General Question

simone54's avatar

How fast would you have to go to see a never ending sunset?

Asked by simone54 (7629points) September 3rd, 2010
12 responses
“Great Question” (10points)

Say you had a helicopter and you really liked sunsets. You wanted to the sunset to last for ever. You hop in your chopper and fly west. How fast would you have go to keep the sun right on the horizon forever?

Observing members: 0
Composing members: 0


JubalHarshaw's avatar

It depends on your altitude above sea level and the latitude of your location. At the equator and at sea level, you would have to be traveling slightly over 1000 miles per hour or about Mach 1.4. This is obviously beyond the capability of helicopters.

iamthemob's avatar

@JubalHarshaw is totally right. That’s the speed of the earth’s rotation (approximately) at the equator.

You would have to take into account the earth’s axis though…since the earth is on a tilt, you would have to fly over different latitudes at different speeds (e.g., you’d probably have to dip between the Tropic of Cancer and the Tropic of Capricorn and then back again. As you increase in latitude, you’d recalculate the drop in speed necessary to travel along that latitude (which would be less), but this might not decrease if the additional distance you are required to travel to get to the new latitude offset the drop in speed required to keep up with rotation at that latitude. Plus, the headwinds.

Math is fun.

Response moderated (Unhelpful)
JubalHarshaw's avatar

@iamthemob I bow to a superior navigator :^)

Thammuz's avatar

You’d have to maintain the same angular velocity of the earth, plus you’d have to factor in the fact that the day, as in not night, isn’t always long the same, so assuming a constant height the speed would be a sinusoid ranging from a minimum on the summer solstice to a maximum on the winter solstice. that is assuming you’re above the northern hemisphere.

I don’t know if this would be true if you flied in a straight line above the equator, now that i think of it.

cazzie's avatar

Theoretically, you’d find the sunset point, and simply counter the speed of the earth’s spin around that point. But with the earth’s axis at 23.5 degrees, even at the equator, there will be small seasonal variations.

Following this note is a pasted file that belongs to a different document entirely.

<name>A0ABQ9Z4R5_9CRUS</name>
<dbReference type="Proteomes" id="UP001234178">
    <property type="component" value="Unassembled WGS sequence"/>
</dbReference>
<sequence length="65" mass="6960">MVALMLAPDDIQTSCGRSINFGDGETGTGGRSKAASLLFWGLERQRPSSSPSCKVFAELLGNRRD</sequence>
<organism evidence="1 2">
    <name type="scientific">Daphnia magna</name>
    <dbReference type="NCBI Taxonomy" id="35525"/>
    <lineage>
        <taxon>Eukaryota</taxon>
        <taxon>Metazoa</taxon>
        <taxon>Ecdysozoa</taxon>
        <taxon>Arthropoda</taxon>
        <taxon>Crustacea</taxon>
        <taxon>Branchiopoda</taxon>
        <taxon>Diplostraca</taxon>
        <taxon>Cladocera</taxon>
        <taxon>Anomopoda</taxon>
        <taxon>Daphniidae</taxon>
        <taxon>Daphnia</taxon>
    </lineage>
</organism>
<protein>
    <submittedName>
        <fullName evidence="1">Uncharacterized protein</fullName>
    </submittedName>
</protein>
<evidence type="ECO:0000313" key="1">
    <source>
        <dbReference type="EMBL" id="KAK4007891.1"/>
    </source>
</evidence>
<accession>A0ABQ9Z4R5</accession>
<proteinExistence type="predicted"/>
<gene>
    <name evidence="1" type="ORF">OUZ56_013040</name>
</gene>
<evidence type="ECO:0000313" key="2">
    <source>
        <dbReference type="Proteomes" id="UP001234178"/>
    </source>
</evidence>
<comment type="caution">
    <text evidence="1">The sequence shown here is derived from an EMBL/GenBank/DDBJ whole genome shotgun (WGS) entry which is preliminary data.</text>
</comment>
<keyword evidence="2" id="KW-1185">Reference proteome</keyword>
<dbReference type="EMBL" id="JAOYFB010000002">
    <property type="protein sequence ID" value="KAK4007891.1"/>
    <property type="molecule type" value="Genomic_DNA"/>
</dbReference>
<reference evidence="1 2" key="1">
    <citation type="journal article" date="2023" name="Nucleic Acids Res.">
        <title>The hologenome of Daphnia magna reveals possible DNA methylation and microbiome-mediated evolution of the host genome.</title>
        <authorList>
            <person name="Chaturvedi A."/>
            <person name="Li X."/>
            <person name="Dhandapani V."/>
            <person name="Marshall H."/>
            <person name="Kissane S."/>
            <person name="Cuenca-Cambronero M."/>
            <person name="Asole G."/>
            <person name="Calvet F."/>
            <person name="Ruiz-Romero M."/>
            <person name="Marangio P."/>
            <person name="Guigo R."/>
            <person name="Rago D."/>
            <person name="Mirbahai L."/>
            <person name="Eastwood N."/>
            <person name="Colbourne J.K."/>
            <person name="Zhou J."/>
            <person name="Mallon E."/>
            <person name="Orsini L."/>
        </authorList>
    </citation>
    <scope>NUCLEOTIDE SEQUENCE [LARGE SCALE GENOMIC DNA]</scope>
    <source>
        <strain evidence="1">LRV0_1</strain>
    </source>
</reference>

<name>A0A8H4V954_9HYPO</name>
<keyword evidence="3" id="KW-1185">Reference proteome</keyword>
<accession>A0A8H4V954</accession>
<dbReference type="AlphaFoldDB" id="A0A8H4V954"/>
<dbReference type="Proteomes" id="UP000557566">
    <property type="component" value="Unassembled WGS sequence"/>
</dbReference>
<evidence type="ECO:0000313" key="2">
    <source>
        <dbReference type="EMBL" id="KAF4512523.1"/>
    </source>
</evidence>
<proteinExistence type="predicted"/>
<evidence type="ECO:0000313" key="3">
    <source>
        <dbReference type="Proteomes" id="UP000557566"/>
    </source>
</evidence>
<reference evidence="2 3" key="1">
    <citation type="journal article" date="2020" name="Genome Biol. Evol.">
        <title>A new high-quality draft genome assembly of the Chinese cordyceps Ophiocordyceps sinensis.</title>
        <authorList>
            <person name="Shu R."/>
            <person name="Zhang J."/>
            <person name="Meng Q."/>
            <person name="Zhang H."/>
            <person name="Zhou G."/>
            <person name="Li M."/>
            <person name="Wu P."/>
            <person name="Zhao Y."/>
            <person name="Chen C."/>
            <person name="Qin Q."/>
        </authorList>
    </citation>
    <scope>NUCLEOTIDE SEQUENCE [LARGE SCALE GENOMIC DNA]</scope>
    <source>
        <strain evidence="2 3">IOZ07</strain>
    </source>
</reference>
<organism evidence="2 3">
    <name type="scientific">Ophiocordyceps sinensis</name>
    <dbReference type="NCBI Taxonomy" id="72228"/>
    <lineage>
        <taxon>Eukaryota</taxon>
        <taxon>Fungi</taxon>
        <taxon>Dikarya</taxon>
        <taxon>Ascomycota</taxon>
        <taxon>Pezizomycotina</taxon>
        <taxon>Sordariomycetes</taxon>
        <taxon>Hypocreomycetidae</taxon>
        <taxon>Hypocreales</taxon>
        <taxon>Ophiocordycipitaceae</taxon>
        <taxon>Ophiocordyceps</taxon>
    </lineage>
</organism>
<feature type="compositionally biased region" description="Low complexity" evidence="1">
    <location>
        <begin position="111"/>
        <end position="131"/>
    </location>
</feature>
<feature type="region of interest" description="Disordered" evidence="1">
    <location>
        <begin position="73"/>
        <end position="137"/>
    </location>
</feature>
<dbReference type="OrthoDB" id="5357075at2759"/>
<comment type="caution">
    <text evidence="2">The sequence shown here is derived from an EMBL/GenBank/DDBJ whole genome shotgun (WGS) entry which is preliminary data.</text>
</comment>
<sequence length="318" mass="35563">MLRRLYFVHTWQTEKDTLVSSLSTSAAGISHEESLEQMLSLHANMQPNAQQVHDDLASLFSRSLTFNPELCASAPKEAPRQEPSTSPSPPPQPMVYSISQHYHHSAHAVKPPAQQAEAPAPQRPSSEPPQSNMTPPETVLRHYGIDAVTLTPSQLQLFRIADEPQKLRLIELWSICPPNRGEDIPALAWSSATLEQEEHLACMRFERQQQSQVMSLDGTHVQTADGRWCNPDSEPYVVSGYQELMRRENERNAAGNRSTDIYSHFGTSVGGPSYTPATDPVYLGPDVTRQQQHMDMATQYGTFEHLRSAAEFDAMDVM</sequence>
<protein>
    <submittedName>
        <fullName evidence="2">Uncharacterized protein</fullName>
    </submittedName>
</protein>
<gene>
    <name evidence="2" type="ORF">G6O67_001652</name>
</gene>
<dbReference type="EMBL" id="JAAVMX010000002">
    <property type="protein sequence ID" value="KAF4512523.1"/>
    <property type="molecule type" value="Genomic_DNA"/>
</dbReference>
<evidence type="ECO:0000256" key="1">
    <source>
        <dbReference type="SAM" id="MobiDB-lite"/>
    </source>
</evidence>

The closer you are to the equator, the more even the days are, regardless of the season. The equator is 0. This is the longest latitudinal line on the planet, so it would take the longest to get around. The speed at which the earth spins varies upon your latitudinal location on the planet. If you’re standing at the north pole, the speed is almost zero but at the equator, where the circumference of the earth is greatest, the speed is about 1,038 miles per hour (1,670 kph). But, helicopters can’t fly that fast, so you’d have to choose a higher latitude to follow….....but even the mid latitudes spin at 700 to 900 mph (1125 to 1450 kph), so you’d be stuck in the higher latitudes, where seasonal fluctuations are most dramatic.

‘Helicopters by their nature tend to be much less efficient long-range vehicles than fixed-wing aircraft. As a result, the record for maximum range is far lower and there has been little effort to break it for decades. The current official record belongs to Robert Ferry who flew a prototype YOH-6 Cayuse on a cross-country flight from California to Florida on 6 April 1966. The distance covered on the journey was 1,923.08 nm (3,561.55 km).’

Fixed wing aircraft might be a better option perhaps, for both speed and distance.

GeorgeGee's avatar

It depends on where you are. Some of these answers assume you’re at the equator, which most people are not. If you’d like to visit Alaska in autumn, you can hang out in dusk/dawn for a month or so without flying at all.

simone54's avatar

Okay then….

Let’s say, I’m starting 500 ft above San Diego, CA on September 10th 2010. I have a brand new Harrier Aircraft that has a max speed of 2000 mph.

Winters's avatar

@simone54 uh, a Harrier has a max speed of around 700 mph. Now the SR 71 Blackbird has a max speed of around 2200 mph, give or take a little since it would depend on which of the 30 (or was it 32?) that were made you’re flying.

LuckyGuy's avatar

Assuming the Earth is 40,000 km in diameter
A day is 24 hour
You know your latitude (L) and are near the surface.
V= cos(L) x 40000 km/hr/ 24
If you live near the equator Cos (90)= 1, you need to travel at 1667 km/hr.
If you live near NY City Lat 42 deg .Cos (42)= .7431 x 1666.6= 1238.57 km/hr

LuckyGuy's avatar

For San Diego, latitude 33 deg, Cos (33)= 0.83867
So 1397.8 km/hr or 869 mph
Have a wonderful trip.

cazzie's avatar

(Hey! My figures weren’t too far off!)

Answer this question




to answer.

Mobile | Desktop

Send Feedback